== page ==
Comment: Two commenters requested that the word "exposed" be redefined as "any contact direct or indirect with a person in which there is a risk of transmission of an infectious agent to an ERE." CDC response: CDC did not redefine "exposed." The existing definition is clear and there was concern that the word "contact" could lead to misinterpretations.

List of Potentially Life-Threatening Infectious Diseases (Part I) Under sec. 2695 of Title XXVI (42 U.S.C. 300ff-131), CDC, through the Delegation of Authority by the Secretary of HHS, must issue a list of potentially life-threatening infectious diseases, including emerging infectious diseases, to which EREs may be exposed in responding to emergencies (including a specification of those infectious diseases that are routinely transmitted through airborne or aerosolized means). CDC received 45 comments regarding its proposed disease list.

CDC received a number of positive comments in support of the proposed disease list. For example, one commenter was pleased to see the addition of hepatitis C to the disease list. Another commenter supported finalization of the disease list. Two commenters stated that they agreed with the list of Potentially Life-Threatening Infectious Diseases: Routinely Transmitted by Contact or Body Fluid Exposures and the list of Potentially Life-Threatening Infectious Diseases: Routinely Transmitted Through Aerosolized Airborne Means. Two commenters appreciated the language in the document permitting amendments to the list in the future as warranted by new scientific information or emerging diseases.

Comment: Two commenters felt that there should not be two separate lists, one listing diseases with aerosolized airborne transmission and the other listing diseases with aerosolized droplet transmission. They requested there be a single specification for the list of life-threatening infectious diseases that identifies disease routinely transmitted through airborne or aerosolized means. In contrast, others supported this approach. One commenter "agrees with these definitions [regarding aerosolized airborne and aerosolized droplet transmission and the corresponding lists] and appreciates the thoroughness and clarity in which they are written," and stated that "[t]his will permit our members to implement the revised requirements with accuracy and consistency." Two other commenters provided very similar supportive comments.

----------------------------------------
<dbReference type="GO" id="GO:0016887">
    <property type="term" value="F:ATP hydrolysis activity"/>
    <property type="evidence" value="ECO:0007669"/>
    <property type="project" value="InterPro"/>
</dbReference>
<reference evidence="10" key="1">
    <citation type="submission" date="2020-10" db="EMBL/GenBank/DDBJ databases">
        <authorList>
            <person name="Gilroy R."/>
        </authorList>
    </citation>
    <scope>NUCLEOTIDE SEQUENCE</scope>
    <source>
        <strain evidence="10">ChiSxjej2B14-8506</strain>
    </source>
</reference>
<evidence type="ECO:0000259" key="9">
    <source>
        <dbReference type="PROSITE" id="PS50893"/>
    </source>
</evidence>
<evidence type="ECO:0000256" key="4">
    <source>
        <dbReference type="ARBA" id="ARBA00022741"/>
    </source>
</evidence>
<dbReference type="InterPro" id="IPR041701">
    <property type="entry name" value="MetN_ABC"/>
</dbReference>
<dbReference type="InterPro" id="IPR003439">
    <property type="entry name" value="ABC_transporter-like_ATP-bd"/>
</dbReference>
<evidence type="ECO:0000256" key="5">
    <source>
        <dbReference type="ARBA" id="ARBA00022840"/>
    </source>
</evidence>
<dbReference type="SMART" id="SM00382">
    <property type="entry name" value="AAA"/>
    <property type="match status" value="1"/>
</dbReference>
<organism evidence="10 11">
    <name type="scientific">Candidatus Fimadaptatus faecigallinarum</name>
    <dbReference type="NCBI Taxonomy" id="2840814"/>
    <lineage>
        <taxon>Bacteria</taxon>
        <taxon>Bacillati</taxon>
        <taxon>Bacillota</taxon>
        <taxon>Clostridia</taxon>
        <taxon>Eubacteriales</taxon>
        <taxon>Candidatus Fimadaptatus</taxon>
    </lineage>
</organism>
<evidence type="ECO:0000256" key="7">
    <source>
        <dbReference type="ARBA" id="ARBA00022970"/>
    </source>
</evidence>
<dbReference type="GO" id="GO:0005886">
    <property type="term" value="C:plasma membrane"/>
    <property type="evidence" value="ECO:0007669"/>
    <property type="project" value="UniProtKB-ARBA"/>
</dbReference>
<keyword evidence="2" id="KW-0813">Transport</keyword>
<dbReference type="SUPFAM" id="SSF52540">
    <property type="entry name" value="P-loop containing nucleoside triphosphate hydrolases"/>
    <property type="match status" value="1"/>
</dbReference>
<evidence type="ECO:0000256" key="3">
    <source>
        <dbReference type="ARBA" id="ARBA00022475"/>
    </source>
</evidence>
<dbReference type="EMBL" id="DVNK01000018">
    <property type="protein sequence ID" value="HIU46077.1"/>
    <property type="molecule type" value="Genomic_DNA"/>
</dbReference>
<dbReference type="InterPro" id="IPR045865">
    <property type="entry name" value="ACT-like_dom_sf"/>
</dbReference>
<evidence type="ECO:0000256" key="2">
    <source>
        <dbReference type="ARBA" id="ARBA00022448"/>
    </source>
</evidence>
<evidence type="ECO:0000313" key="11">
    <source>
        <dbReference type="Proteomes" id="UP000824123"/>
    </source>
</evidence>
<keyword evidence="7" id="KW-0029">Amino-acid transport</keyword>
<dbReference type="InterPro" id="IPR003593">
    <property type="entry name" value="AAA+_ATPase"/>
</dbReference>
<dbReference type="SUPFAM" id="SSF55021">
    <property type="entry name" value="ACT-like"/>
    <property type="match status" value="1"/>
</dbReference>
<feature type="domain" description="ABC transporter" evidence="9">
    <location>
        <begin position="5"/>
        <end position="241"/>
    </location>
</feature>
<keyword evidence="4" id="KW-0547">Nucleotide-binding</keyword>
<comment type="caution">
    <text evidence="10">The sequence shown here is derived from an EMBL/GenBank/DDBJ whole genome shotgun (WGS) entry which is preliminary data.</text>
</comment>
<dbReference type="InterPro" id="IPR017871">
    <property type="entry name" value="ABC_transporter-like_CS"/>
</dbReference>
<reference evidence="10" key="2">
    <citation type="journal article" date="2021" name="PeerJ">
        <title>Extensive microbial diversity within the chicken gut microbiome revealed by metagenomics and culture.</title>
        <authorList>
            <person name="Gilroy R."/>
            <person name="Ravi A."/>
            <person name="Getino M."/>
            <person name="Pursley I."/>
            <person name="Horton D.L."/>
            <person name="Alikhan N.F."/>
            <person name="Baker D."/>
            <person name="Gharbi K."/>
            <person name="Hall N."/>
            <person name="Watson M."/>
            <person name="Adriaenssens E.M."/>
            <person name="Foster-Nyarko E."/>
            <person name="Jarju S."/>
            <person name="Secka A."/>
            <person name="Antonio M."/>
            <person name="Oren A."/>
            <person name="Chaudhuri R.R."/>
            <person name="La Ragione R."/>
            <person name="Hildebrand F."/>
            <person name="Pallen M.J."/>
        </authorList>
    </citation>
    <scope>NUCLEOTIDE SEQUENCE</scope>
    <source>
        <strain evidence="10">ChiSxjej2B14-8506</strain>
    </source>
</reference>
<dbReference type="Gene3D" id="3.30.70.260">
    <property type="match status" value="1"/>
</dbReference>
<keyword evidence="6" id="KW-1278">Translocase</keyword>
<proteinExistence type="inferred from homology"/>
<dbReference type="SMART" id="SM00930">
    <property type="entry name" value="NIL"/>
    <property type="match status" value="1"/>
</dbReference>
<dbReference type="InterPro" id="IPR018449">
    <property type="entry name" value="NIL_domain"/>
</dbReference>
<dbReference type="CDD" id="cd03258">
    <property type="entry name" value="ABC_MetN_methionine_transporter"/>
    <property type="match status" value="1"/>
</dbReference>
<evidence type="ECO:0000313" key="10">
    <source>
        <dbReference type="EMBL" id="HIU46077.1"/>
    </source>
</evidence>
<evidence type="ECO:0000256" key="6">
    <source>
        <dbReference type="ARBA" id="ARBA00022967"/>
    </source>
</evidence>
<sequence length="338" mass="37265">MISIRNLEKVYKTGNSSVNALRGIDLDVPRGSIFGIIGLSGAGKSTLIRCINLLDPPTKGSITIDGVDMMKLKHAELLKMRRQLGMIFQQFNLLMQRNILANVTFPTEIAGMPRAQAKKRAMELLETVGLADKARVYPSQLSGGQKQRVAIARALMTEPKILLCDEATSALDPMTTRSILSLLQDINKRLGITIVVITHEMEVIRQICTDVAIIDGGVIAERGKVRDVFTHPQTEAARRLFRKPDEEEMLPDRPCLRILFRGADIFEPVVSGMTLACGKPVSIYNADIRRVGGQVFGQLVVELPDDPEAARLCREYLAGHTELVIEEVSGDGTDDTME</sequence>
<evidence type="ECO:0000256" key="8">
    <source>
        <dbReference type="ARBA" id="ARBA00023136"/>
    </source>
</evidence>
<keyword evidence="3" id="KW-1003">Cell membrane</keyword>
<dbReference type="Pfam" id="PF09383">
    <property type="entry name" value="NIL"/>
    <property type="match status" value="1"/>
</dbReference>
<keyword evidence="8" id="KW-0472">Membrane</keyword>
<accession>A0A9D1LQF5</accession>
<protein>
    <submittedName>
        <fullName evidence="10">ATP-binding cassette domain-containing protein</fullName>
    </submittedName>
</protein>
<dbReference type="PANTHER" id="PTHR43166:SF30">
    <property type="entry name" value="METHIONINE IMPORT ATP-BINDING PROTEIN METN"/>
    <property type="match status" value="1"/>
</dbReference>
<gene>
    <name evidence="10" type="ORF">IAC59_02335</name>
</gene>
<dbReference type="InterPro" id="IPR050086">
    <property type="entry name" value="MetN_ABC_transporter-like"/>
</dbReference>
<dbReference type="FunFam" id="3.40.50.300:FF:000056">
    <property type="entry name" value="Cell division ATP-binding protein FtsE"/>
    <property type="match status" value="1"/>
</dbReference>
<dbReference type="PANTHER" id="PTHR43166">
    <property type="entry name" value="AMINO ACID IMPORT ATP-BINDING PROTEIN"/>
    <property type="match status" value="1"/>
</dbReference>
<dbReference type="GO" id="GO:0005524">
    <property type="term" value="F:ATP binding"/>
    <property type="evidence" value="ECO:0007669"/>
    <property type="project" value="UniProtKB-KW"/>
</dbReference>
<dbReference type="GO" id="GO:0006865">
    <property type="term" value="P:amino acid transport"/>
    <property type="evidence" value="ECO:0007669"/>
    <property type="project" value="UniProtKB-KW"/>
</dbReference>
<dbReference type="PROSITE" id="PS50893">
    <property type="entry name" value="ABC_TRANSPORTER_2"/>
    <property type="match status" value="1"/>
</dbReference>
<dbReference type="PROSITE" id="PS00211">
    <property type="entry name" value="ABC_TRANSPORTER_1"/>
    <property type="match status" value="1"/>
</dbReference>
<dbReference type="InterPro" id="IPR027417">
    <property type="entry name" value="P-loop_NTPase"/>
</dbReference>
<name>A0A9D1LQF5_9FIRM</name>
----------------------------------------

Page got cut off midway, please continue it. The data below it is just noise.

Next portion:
CDC response: CDC holds that having two separate lists most accurately represents the epidemiology of the diseases on the respective lists and mirrors usual infection control terminology, which will facilitate comprehension and optimal implementation of the Act. Therefore, the two separate lists (aerosolized airborne transmission and aerosolized droplet transmission) have been retained.

Commenters also asked CDC to consider amending the disease list by adding or removing conditions.

Comment: One commenter recommended that all multi-drug-resistant organisms (MDROs) be added to the disease list to establish documentation and surveillance for these organisms. Five other commenters specifically wanted methicillin-resistant Staphylococcus aureus (MRSA) and other resistant organisms [for example E. coli ST131 and vancomycin-resistant enterococci (VRE)] to be added to the disease list.

CDC response: Because documentation and surveillance activities are beyond the scope of 42 U.S.C. 300ff-131, the addition of MDROs for the purpose of documentation and surveillance to the disease list is not warranted. CDC's authority for purposes of this final notice is limited to those duties assigned to CDC through the Secretary's Delegation of Authority (75 FR 40842).

Regarding the addition of MRSA and other resistant organisms (ST131 and VRE) for the purposes of notification, exposure alone without clinical infection would not necessitate any type [Page Number 67738] of screening or prophylactic treatment. *1 MRSA, in particular, has become common and contemporary treatment of clinical conditions such as wound infections or cellulitis associated with abscesses, carbuncles, or furuncles routinely covers for MRSA until culture results allow for the narrowing of antibiotic coverage. *2 Therefore, CDC has not added MRSA, ST131, VRE, or MDROs in general to the list of diseases.